Through unsubtle baiting my mother made me a reading child. I read in the dark and on moving cars and lost some vision. I read before tests and lost many marks. It gave me tools to judge everyone so harshly that I got lonely and under-confident. All her fault.
I had traded my three pound breakfast for the laundry service that morning and taken the long walk to the supermarket. One has to be careful when the weekend approaches if one believes in buying one's own drink.
I averted my gaze from the rows of apples and stoically replenished my stationery. Walking out with the bags sagging from fisted palms ,my legs sighed.
Oh who is it going to hurt if I tuck away one apple from the shelf?
No. My hunger does not give me a right to the food.
But my hunger isn't three day old or many generations deep.
I am not writing in outrage. I am merely curious if you have realized the precise nature of our predicament. The micro-realities that shape one’s big decisions.
I could walk to my friends place in ten minutes through a narrow bylane. I have to instead take the longer, well lit, car congested road .For women can’t afford to take shortcuts especially after dusk. On vacation we can’t save precious holiday time by taking a night bus.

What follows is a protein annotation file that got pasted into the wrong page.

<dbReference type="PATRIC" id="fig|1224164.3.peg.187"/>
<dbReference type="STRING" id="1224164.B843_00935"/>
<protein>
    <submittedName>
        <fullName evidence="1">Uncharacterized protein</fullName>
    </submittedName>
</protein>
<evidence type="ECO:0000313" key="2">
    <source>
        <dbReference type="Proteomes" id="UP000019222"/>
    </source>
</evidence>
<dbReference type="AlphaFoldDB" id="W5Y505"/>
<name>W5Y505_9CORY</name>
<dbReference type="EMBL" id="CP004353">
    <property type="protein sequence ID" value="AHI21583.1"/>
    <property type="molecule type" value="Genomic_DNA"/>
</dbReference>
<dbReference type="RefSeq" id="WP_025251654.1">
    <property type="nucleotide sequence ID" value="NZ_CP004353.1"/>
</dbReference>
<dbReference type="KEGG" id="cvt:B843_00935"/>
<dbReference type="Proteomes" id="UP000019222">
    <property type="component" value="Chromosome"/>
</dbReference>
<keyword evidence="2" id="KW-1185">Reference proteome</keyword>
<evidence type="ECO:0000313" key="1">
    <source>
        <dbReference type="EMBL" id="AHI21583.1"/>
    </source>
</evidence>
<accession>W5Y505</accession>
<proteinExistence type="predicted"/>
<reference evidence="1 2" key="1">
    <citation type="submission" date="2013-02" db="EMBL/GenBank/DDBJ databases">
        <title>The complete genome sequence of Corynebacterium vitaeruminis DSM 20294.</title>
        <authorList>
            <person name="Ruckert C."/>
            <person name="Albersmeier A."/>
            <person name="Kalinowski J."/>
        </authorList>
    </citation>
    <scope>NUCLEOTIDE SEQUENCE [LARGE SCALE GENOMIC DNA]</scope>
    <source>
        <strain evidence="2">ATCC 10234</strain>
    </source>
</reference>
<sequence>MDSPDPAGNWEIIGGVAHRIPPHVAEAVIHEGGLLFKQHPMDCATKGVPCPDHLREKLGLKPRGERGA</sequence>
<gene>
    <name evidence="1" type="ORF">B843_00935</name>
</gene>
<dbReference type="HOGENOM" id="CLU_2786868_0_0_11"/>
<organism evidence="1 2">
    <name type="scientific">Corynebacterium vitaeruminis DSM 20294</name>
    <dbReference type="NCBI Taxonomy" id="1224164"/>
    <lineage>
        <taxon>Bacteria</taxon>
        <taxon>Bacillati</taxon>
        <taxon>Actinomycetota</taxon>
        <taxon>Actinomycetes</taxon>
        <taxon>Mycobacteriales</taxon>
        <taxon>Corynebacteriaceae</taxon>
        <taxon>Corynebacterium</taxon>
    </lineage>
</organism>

Our time is less precious.
Our belief in the clear green rationality of public transport breaks down. We must make do with painting dustbins from home. We are friendly with rich boys who have cars that can drop us home. We don’t even like them.
We cannot afford our convictions.
We join spinning classes to tone our legs. This involves paying an arm and a leg to pedal wildly on a stationary bicycle for twenty minutes. We know that using our mobile bicycle or merely jogging would get us the same results but we must forget this fact.
Our life has hidden costs.
We rent apartments close to our working place. Where the air is noxious, rent is steep and buildings mostly ugly. Unbroken panorama of steel and glass.